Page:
Peaceful Hong Kong localists triumph over militants in Legislative Council elections
The big winners among two dozen localist candidates call for ‘democratic self-determination’
They may all be identified as localists advocating self-determination for Hong Kong, but those advocating peaceful means have performed better in the Legislative Council elections than those taking a “militant” approach.
Of the two dozen localist candidates, those who call for “democratic self-determination” have emerged as the big winners.
They include “king of votes” Eddie Chu Hoi-dick, Occupy Central student leader Nathan Law Kwun-chung and university lecturer Lau Siu-lai. The three, running in different constituencies, bagged a total of 173,122 votes.
The trio shared a similar vision and would work together to push certain issues in Legco, Lau said.
“I do not agree Hong Kong should become independent because we don’t have enough conditions,” Lau said. “But the issue should be open for discussion.”
The three have said before that Hong Kong people should decide their future through a democratic process, such as a referendum, and independence should be among the options, Chu said.
Ashley Kwan, who works in marketing, voted for Chu because he had a strong track record of leading social movements, while other localists did not.
She said she did not understand the idea of “sustaining the Basic Law” advocated by the alliance formed between Civic Passion, the Proletariat Political Institute and Hong Kong Resurgence Order.
The alliance only managed to send one of its five candidates to Legco, though they gained 154,176 votes in total.
The alliance has come up with the idea of forcing through a de facto referendum by resigning from Legco to let people vote on whether the Basic Law should be changed.
But critics have queried the feasibility as the Basic Law lays down the need for Beijing to be involved in the process.
After his defeat yesterday, Horace Chin Wan-kan of Hong Kong Resurgence Order revealed that his plan for sustaining the Basic Law was actually a disguise for independence.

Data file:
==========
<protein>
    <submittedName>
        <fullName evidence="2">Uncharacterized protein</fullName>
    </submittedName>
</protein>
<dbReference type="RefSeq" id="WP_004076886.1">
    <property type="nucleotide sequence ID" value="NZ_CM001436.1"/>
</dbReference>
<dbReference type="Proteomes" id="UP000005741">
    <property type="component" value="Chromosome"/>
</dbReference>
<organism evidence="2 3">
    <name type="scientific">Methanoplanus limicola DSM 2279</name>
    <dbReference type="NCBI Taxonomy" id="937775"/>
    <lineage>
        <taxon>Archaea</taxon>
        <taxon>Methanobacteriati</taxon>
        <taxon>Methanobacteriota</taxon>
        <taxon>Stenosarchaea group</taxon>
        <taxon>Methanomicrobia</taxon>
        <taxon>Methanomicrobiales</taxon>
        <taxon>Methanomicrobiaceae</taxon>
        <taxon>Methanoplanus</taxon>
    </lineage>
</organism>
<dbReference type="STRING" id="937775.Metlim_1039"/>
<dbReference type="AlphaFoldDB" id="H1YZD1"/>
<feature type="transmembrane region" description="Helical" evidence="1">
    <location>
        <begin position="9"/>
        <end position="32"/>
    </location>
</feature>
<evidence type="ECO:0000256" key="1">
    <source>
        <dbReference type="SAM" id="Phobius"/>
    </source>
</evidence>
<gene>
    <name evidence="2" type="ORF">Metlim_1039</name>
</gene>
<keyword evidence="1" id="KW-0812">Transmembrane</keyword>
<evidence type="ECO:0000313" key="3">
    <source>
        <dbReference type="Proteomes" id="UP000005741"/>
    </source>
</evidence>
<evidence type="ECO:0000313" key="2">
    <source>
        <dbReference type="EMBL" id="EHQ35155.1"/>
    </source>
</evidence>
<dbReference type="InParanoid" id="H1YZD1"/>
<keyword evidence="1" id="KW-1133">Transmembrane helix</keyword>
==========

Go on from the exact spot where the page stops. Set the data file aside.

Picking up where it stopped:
Ho Wing-shan, a Tsing Yi resident who voted for Chin’s ally, Cheng Chung-tai, the only successful Civic Passion candidate, said she chose him because his platform was more “pragmatic”.
“I also buy their militant strategy. There’s no hope for political reform if we stick with peaceful means,” said Ho, 36, who is a mother.
Eddie Chu did not impress Ho because the activist did not have a strong view on immigration policy. She said Hong Kong should have control over which mainlanders are allowed to settle in the city.
Winning candidate Cheng said he would seek collaboration with pan-democrats on certain issues such as fighting for control over immigration policy. But he stopped short of saying how he could press for changes to the Basic Law.
Kwan and Ho said they did not like a third localist group, Youngspiration, because they did not have a track record or a strong image .on where it stood.
Even so, two of the three candidates from this group were elected. The trio bagged a total of 68,568 votes.
The candidate with the firmest stance on independence, Chan Chak-to, lost, although he garnered 12,854 votes in Kowloon East.